“Arizona Broadway Theatre is a dinner theater that only seats about 400 people or so,” Meyer adds. “So it is more spacious and, during each performance, you can enjoy a two-course meal and conversation with your family or friends.”
Local Arizona Broadway Theatre favorites who have returned to the stage in new roles for this year’s production include Jamie Michael Parnell as Ebenezer Scrooge.
Keeping with the tale’s message of generosity, audiences are encouraged to bring donations for the theater’s toy and clothing drive, which this year benefits Sunshine Residential Homes — an organization that provides clean, safe and structured homes for children who are victims of abuse, abandonment and neglect.
“We deck out the lobby and in front of the theater with trees,” Meyer adds. “We just want to give audiences a few hours to socialize and see a great show. The holidays are all about that warm feeling you get while gathering together.”
‘It’s a Wonderful Life’
Quoting Dolly Parton’s character in 1989’s “Steel Magnolias,” Cheryl Schaar says that laughter through tears is her favorite emotion. Perhaps that is why her favorite holiday tale is Frank Capra’s 1946 Oscar-nominated film “It’s a Wonderful Life” — in which James Stewart plays a desperately frustrated businessman who, on Christmas Eve, is visited by an angel that shows him what life would have been like if he had never existed.
“I just love the inspirational quality of ‘It’s a Wonderful Life,’ because I think that we often forget the impact that we have on other people and what life would be like for them if we were not there,” Schaar says. “We do not realize just how important we are to other people.”
For the past eight or nine years, Schaar has had the opportunity to share the movie’s meaningful message in a far more intimate setting — Don Bluth Front Row Theatre, which boasts a seating capacity of just 45.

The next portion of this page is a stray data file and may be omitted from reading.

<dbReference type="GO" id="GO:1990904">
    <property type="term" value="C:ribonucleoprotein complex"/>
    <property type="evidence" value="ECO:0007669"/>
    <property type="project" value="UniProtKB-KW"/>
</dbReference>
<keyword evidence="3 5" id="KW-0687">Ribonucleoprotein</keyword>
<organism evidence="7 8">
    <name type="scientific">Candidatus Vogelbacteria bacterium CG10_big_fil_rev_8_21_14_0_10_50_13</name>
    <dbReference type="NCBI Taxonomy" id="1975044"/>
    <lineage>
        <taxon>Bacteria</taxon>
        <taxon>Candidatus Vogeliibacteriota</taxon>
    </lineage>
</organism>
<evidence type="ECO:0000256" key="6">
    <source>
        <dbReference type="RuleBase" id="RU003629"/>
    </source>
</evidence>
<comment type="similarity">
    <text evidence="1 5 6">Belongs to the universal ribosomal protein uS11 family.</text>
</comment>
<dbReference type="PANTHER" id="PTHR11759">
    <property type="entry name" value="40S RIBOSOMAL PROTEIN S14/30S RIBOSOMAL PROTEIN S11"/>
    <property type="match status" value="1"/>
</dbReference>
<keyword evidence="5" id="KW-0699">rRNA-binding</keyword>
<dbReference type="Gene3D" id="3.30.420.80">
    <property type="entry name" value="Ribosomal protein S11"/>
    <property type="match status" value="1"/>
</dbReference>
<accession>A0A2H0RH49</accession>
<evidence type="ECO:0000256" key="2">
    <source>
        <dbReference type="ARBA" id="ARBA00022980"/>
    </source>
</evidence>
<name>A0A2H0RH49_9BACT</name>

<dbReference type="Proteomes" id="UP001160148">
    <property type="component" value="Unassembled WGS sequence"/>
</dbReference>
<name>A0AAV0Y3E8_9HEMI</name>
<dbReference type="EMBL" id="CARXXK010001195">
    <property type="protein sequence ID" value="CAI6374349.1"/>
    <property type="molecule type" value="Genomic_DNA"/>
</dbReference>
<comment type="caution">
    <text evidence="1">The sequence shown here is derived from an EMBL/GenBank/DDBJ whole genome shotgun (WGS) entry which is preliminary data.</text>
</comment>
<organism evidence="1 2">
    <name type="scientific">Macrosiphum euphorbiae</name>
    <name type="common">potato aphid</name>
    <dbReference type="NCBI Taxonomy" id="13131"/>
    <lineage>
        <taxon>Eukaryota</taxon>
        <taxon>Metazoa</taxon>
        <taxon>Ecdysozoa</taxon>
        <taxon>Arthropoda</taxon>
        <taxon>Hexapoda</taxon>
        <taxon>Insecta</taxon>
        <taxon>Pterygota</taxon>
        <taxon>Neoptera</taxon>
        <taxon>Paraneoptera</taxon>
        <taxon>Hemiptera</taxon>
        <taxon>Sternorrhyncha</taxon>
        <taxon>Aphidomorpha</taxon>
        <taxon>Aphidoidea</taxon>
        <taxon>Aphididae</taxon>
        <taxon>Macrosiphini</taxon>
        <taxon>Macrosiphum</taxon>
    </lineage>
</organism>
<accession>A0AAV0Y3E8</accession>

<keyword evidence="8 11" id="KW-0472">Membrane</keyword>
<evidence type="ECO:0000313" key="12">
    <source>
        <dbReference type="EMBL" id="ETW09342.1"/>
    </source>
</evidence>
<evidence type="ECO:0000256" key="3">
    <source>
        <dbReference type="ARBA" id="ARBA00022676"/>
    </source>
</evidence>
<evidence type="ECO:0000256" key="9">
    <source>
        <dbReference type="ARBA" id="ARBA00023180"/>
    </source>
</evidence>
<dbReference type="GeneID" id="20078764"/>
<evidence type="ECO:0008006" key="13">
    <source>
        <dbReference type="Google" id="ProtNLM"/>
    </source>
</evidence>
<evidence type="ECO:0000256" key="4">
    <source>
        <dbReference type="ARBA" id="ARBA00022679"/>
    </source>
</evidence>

“We keep it very comfortable,” says Schaar, who is directing the theater’s production of “It’s a Wonderful Life” through Dec. 30. “Our actors are not even miked. We are such an intimate space and the acoustics are such that you can hear everything. You feel like you are in the living room at a cocktail party, just listening to what is going on.”
This year, for the first time ever, the show will be performed in the round.
“We try to literally bring the movie to life,” says Schaar, noting that a little artistic license is taken to accommodate the theater’s budget — which is obviously considerably smaller than that of the Hollywood production. “Every year, we use a backdrop that [the theater’s founder Don Bluth] painted of Bedford Falls. You really feel like you are in Bedford Falls when you see this giant 18-by-10-foot backdrop. If you allow yourself, you will leave the theater wiping a few tears away and being so glad that you came.”
Schaar adds that “It’s a Wonderful Life” is the theater’s Christmas gift to the community, one that she hopes may even lead to audiences leaving the theater a slightly different person than when they entered.
“Years ago, Don had a meeting with Lillian Gish — a movie star from the 20s,” Schaar explains. “She said to him, ‘When you sit in the dark, whether you are at a concert, a movie, a play or any other kind of production of the arts, your molecules are being rearranged and you leave that space slightly different.’ We hope that you leave our theater feeling inspired, motivated and happier.
“Every holiday story, at its heart, has the message of how it is better to give than to receive and how you must always appreciate what you have in life. To me, ‘It’s a Wonderful Life’ says it best. It shows just how important we all are to our communities and to our families.
“It also encourages us to cherish the people in our lives as well. Because what would your life be like if they were not in it? Everybody who has ever lost somebody knows the answer to that. So while we have got them with us, we have to make the most of it. And do not forget to tell them that you love them every day.”
‘A Christmas Story: The Musical’ // Through Dec. 18 // Scottsdale Desert Stages Theatre // 7014 E. Camelback Road, Suite 0586, Scottsdale // $30 // 480-483-1664 // desertstages.org
‘Elf: The Musical’ // Dec. 2–18 // Starlight Community Theater // 1611 W. Whispering Wind Drive, Suite 9, Phoenix // $25 // starlightcommunitytheater.com
‘The Nutcracker’ // Dec. 9–24 // Symphony Hall // 75 N. Second St., Phoenix // $40+ // 602-381-1096 // balletaz.org
‘A Christmas Carol: The Musical’ // Through Dec. 29 // Arizona Broadway Theatre // 7701 W. Paradise Lane, Peoria // $85+ // 623-776-8400 // azbroadway.org
‘It’s a Wonderful Life’ // Through Dec. 30 // Don Bluth Front Row Theater //
8989 E. Via Linda, Suite 118, Scottsdale // $30; youth, student, senior, military and group discounts available // 480-314-0841 // donbluthfrontrowtheatre.com